Student Well-Being

Every School Needs a Full-Time Nurse, American Academy of Pediatrics Says

By Evie Blad — May 25, 2016 1 min read
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Every school needs at least one full-time nurse, the American Academy of Pediatrics says in a new policy statement. But, in many cases, reality falls far short of that recommendation.

“School nursing is one of the most effective ways to keep children healthy and in school and to prevent chronic absenteeism,” Breena Welch Holmes, a lead author of the position paper, said in a statement. “Pediatricians who work closely with school nurses will serve all of their patients better.”

The new position is an update from a 2008 statement, when the organization supported ratios of 1 school nurse to 750 students in the healthy student population, and a 1 to 225 ratio for student populations with greater health care needs.

According to the National Association of School Nurses, just 45 percent of public schools have a school nurse all day, every day. Another 30 percent of schools have a school nurse who works part-time in one or more schools. “Wide ratio disparities exist from state to state, within states and school districts, and between urban and rural schools,” the organization says.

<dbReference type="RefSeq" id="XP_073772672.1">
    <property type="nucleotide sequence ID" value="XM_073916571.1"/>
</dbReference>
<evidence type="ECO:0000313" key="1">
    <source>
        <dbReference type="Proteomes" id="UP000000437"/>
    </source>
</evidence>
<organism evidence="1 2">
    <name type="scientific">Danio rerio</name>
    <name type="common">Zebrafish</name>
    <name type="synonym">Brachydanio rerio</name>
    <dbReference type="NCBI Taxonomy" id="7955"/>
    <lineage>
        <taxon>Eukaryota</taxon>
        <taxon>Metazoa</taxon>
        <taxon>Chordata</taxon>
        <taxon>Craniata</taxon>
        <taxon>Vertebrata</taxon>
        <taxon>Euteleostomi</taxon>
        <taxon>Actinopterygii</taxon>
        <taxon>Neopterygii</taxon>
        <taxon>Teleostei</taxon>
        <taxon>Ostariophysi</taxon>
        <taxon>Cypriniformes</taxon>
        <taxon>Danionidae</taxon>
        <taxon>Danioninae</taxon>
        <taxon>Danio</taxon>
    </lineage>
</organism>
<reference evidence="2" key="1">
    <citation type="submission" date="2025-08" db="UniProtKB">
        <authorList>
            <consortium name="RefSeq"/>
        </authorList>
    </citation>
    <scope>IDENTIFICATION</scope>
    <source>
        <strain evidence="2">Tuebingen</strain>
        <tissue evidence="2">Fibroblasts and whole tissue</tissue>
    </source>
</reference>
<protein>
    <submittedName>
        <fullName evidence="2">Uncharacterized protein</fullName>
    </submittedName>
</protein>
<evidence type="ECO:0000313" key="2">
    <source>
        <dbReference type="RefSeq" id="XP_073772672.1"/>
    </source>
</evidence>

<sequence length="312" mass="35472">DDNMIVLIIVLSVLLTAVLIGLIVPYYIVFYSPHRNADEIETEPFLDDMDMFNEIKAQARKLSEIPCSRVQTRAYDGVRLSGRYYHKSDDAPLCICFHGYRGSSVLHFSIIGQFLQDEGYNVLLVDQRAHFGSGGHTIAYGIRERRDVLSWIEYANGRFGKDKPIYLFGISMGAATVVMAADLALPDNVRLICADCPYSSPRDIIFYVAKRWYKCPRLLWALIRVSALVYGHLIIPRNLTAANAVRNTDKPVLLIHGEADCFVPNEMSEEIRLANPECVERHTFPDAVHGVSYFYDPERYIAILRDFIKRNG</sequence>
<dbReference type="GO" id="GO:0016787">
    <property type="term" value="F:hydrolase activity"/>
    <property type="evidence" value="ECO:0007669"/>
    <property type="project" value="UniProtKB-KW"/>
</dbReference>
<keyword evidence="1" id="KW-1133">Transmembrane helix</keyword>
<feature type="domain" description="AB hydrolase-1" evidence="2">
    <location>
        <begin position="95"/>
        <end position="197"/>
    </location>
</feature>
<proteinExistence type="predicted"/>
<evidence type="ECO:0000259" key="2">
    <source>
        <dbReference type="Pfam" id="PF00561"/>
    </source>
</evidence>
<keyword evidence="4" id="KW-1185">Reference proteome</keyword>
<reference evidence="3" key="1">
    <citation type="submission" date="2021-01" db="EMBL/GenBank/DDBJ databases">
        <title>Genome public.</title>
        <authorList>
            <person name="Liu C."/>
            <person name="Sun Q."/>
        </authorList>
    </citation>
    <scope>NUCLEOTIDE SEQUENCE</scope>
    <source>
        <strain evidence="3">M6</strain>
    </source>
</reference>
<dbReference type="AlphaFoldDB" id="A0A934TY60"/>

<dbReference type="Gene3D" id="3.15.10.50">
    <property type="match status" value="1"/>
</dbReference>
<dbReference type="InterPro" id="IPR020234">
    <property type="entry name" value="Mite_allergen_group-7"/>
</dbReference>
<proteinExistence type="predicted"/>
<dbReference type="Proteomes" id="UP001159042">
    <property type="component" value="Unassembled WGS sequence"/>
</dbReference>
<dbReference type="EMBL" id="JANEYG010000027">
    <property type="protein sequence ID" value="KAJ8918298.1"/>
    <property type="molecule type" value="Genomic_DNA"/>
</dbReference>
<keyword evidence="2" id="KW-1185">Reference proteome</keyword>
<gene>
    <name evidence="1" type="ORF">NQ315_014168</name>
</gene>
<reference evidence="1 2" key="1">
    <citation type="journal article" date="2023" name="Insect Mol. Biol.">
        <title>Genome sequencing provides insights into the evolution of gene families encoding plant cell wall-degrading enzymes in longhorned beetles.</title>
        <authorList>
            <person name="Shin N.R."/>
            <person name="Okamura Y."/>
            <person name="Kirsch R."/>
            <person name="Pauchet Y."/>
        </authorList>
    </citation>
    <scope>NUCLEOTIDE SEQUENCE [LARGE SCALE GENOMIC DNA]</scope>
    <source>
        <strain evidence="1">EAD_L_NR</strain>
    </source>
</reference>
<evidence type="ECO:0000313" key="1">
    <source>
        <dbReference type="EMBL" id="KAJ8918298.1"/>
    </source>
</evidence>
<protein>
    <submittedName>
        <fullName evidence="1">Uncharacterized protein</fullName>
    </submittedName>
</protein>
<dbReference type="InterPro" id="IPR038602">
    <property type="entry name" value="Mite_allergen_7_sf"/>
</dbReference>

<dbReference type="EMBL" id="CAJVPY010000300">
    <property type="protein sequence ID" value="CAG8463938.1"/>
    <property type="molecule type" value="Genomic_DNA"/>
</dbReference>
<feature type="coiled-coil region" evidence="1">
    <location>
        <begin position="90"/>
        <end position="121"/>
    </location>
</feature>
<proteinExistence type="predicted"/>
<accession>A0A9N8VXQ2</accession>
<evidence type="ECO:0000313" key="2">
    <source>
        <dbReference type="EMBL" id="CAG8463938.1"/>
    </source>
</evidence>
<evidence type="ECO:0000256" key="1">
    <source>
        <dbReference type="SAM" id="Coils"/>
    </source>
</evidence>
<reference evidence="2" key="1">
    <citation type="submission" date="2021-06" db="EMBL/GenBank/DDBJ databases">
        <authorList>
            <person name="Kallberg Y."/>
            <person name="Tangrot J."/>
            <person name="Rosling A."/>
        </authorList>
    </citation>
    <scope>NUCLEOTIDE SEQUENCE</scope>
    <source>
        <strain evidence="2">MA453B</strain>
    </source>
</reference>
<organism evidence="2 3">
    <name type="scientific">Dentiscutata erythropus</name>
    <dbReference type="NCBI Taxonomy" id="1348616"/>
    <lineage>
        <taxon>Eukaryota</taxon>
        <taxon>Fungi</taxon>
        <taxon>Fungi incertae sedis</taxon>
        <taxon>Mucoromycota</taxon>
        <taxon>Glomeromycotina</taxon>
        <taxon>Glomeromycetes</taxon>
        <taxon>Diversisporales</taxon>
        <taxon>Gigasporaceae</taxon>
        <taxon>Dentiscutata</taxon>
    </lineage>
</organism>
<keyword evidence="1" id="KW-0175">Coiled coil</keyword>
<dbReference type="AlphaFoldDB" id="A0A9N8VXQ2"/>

As Denisa Superville and I wrote in 2014, “nurses are often among the first to go when districts face budget constraints because not every state requires a nurse to be in every school building.”

From that story:

The value of full-time, registered school nurses is not limited to the medical assistance they provide; there is also an economic benefit to society, according to a study published last month in the Journal of the American Medical Association.
Researchers studied 78 Massachusetts districts that participated in the state's Essential School Health Services Program during the 2009-10 school year to demonstrate the benefits of having a full-time registered nurse on staff. The program cost $79 million, but researchers estimated that it saved $20 million in medical-care costs; $28.1 million in parents' productivity loss; and $129.1 million in teachers' productivity loss, generating a net benefit of $98 million."

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A version of this news article first appeared in the Rules for Engagement blog.